International Regulatory Framework for Geoengineering
The Ecologic Institute conducts a study on gaps in the international regulatory framework on geoengineering for the Secretariat of the Convention on Biological Diversity. The study is mandated by Decision X/33 of the CBD COP10, which adopted a so-called "moratorium" on geoengineering. Ecologic Institute analyses from a legal and governance perspective which existing international legal rules are applicable to geoengineering. The study develops criteria for assessing gaps in the regulatory framework and for an appropriate governance of geoengineering.
Geoengineering is a term for describing technological measures aimed at reducing anthropogenic global warming. It is an artificial general term that comprises new and diverse concepts. They include concepts such as reducing incoming net solar radiation or removing CO2 from the atmosphere. Apart from ocean fertilisation and CCS at the point of emission, the concepts are at the modelling stage and there have been no significant real-world experiments.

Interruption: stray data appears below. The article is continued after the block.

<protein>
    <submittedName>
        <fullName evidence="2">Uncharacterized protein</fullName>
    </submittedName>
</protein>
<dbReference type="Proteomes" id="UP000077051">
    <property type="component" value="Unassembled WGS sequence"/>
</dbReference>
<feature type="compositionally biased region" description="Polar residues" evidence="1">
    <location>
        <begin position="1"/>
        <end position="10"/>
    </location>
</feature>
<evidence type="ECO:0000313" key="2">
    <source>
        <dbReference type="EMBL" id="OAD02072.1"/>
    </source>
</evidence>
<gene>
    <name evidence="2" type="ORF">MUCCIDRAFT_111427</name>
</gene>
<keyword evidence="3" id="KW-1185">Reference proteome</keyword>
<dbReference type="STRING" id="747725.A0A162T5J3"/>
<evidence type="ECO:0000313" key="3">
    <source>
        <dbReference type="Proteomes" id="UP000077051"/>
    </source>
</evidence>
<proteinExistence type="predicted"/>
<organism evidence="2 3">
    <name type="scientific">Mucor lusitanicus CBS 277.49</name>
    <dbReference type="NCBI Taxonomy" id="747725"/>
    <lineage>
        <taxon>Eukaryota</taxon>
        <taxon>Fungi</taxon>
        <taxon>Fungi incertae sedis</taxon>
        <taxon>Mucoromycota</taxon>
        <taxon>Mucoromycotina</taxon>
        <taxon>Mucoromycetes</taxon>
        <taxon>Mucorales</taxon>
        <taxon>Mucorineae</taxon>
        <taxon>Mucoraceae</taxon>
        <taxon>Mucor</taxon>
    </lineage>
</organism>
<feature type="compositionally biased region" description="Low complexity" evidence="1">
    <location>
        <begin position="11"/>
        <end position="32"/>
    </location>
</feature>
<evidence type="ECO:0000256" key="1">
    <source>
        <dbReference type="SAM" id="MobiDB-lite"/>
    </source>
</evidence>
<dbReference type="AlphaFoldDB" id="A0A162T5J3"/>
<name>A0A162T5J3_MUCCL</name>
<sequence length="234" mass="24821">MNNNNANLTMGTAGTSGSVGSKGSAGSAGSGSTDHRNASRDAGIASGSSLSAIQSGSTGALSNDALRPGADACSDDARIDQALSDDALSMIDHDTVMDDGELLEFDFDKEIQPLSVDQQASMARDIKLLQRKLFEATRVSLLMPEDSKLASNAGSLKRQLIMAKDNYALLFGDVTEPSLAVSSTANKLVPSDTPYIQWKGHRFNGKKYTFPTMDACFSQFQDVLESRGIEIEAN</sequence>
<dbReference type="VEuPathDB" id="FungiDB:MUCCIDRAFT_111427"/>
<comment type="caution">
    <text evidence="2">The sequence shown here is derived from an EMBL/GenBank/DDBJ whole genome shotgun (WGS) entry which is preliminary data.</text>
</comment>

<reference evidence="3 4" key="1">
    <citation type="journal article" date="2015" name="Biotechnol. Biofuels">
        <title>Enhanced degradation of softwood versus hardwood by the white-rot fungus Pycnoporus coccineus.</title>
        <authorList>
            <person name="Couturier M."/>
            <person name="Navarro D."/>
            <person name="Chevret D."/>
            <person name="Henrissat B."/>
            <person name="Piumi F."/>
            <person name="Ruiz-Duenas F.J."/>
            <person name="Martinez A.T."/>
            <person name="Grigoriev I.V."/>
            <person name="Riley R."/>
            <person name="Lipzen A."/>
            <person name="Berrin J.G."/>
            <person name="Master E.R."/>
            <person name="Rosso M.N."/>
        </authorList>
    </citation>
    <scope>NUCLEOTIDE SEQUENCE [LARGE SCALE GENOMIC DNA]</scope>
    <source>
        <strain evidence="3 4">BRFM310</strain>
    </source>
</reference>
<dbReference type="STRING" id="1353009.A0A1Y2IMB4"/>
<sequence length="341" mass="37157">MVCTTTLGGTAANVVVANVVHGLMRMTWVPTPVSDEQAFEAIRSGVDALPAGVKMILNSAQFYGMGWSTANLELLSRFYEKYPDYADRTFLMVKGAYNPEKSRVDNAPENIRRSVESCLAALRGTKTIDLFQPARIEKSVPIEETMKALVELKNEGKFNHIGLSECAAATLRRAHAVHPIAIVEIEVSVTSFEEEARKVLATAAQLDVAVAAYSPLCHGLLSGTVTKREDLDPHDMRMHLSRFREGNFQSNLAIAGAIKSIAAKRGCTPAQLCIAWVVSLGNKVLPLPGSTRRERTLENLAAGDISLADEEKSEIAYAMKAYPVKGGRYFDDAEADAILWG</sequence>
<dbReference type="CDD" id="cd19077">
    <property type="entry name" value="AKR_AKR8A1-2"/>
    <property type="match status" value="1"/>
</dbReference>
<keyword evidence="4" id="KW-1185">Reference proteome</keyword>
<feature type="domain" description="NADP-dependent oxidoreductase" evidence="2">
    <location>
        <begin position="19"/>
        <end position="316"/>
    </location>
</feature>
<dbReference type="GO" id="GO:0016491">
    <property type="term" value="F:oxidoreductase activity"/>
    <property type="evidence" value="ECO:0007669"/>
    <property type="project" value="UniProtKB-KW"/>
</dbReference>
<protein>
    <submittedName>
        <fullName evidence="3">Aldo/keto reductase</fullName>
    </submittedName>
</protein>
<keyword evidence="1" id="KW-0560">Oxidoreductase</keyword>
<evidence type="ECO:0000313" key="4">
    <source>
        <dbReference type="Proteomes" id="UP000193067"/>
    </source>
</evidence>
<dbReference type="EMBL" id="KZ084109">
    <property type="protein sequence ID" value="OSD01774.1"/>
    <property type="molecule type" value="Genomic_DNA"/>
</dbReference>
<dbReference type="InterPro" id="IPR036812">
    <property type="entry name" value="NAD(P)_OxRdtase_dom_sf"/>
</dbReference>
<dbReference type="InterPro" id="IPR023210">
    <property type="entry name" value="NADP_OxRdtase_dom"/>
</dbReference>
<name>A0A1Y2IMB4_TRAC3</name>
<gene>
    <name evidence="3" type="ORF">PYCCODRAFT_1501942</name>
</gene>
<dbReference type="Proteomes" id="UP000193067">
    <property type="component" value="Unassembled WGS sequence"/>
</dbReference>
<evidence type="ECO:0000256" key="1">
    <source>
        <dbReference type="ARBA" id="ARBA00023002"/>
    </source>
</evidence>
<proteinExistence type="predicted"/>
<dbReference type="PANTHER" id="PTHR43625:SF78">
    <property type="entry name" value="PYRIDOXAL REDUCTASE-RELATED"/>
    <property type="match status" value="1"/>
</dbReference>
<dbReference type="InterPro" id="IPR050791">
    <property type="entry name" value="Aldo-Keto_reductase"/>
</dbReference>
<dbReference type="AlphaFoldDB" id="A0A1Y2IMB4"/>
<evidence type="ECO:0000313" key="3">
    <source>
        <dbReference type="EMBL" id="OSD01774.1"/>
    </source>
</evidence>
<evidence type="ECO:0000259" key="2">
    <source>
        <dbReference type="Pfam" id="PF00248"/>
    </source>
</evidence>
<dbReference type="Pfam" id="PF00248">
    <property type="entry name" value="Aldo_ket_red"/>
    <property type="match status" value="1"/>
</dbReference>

There are no international rules or institutions specifically on geoengineering. The decision of the Conference of the Parties to the Biodiversity Convention (CBD) in October 2010 is the first regulatory measure at this level that addressed geoengineering in general. The study by Ecologic Institute analyses the extent to which the existing international regulatory framework can be applied to geoengineering. This includes the main treaty regimes such as the Biodiversity Convention, the Climate Change Convention, the Kyoto Protocol and the Convention on the Law of the Sea. Less prominent frameworks include space law and other treaties on protecting the marine environment.
The study will be the basis for future steps under the CBD.